Leader of the Opposition, Bharat Jagdeo, has blasted the coalition government over the way the government has been dealing with the sugar industry in Guyana, saying that instead of trying to stop the “massive hemorrhaging” of the sugar industry, the government appears more focused on closure and misleading the public.
Jagdeo earlier today, at his weekly press conference, said that PPP is “ready to talk to government about Guysuco”. He noted that the Chairman of Guysuco, Dr Clive Thomas who is also the head of the SARU (State Asset Recovery Unit) had come out without completing investigations and announced his intention to “lock up people”.
Jagdeo further stated that an instance of this is as in the Guysuco situation, “to present the company as a basket case.”
“If you examine some articles published by Clive Thomas in 2014, his positions today, are exactly the same as those made public in 2014, he came into that job with preconceived ideas.”
“Most of the people they (Guysuco) have rehired are failures and never managed a successful business in their life, some of them on the board (Guysuco), we are putting the future of the industry into the hands of a few people who are incompetent at the best.”
He continued that Guyanese have continued to see varying views of the sugar industry from different government officials, noting most recently Tony Veira’s view that closing the sugar industry would be disastrous.
The former President went on to say that Prime Minister Moses Nagamootoo and Clive Thomas were the ones who had boasted that within the first six months of them taking office, the Skeldon factory was performing as it had never performed before.
He further questioned how is it possible that the factory can go from high performance in the first six months to the government now blaming the former PPP administration for the current sugar industry woes.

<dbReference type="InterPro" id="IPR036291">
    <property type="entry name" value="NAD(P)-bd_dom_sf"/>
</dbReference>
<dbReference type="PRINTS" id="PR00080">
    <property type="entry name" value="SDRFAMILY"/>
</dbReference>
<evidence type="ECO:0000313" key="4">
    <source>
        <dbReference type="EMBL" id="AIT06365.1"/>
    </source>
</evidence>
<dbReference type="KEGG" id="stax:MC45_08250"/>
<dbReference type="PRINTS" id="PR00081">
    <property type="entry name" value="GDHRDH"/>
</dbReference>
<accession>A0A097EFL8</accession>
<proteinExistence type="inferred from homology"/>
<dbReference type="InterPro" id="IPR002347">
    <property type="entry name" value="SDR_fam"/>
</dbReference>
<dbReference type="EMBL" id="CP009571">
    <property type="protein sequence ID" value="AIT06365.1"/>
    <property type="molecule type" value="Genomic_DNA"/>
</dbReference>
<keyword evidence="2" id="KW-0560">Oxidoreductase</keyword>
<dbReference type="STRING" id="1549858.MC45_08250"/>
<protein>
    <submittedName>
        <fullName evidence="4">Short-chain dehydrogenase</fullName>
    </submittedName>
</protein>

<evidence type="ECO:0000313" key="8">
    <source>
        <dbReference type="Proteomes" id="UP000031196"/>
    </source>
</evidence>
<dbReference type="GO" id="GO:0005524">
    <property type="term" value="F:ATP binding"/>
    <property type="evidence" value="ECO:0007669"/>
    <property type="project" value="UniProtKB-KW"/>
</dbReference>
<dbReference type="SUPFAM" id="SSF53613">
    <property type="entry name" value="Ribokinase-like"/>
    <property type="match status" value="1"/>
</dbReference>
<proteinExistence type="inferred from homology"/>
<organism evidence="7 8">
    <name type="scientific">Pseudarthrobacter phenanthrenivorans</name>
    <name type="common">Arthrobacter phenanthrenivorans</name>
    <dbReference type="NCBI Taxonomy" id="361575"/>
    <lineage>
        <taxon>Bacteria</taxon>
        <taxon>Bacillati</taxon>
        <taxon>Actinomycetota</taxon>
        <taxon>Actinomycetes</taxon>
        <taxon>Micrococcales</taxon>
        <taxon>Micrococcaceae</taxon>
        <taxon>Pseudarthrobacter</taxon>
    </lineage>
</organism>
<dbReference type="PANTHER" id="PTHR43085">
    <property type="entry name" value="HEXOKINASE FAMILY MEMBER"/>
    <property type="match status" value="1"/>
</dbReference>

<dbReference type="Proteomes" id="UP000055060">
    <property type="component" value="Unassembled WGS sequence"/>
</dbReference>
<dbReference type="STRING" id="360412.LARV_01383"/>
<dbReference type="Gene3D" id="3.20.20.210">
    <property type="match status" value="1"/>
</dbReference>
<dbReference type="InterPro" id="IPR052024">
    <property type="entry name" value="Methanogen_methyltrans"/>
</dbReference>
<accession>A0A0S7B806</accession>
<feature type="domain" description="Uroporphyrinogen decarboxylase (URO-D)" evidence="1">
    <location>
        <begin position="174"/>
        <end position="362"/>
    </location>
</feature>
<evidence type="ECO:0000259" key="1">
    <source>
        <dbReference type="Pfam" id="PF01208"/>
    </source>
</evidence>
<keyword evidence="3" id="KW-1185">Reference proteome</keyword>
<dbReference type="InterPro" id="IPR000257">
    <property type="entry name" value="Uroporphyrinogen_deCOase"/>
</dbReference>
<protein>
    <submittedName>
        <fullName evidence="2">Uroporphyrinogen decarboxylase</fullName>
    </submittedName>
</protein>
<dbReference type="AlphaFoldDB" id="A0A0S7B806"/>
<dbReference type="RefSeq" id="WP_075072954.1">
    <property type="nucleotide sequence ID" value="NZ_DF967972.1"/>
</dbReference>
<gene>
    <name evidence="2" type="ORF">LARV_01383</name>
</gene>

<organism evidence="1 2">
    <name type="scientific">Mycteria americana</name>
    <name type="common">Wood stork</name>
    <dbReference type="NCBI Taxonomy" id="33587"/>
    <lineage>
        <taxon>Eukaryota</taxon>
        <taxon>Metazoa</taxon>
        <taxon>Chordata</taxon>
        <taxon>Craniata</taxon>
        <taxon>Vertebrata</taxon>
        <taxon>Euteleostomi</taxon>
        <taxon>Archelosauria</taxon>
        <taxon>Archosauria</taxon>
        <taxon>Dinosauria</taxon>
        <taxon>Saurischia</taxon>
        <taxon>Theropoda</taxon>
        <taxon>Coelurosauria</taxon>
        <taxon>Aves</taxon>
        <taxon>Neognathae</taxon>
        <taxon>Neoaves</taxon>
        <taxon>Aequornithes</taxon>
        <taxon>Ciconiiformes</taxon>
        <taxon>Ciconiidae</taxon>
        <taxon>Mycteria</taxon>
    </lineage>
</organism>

“Now we see this report saying that it has been run down, there has been no maintenance, of course it will run down if there is no maintenance.”
Jagdeo also pointed out the fact that “sugar is at least 15% of Gross Domestic Product itself, just imagine removing that from the economy, it will have economic turmoil, it would have huge consequences for the economy and for our Macro position.”
Mr. Jagdeo also brought the impending closure of the Wales estate into perspective by comparing when the PPP first got into office by saying that had they (PPP) stopped the electricity subsidisation in Linden, even though the economy was around US $300M, and the subsidy was affecting the economy, they did not because the people mattered.
He stressed that the present government needs to “stop being so partisan” to the sugar industry and to stop with these advocates of closure and privatisation as well as to stop using them to mislead the public that if the sugar industry is closed the country’s economy would do better.
He further noted that should the Wales closure actually happen, then the government should see that the people of Wales and the West Bank of Demerara receive the same treatment as a depressed community, “they should pay the same rate for electricity and water as the people in Linden.”
It was under Jagdeo’s time in office that the sugar industry started its rapid decline. It was also during that time that the Skeldon factory was built with several problems that never saw it becoming fully functional.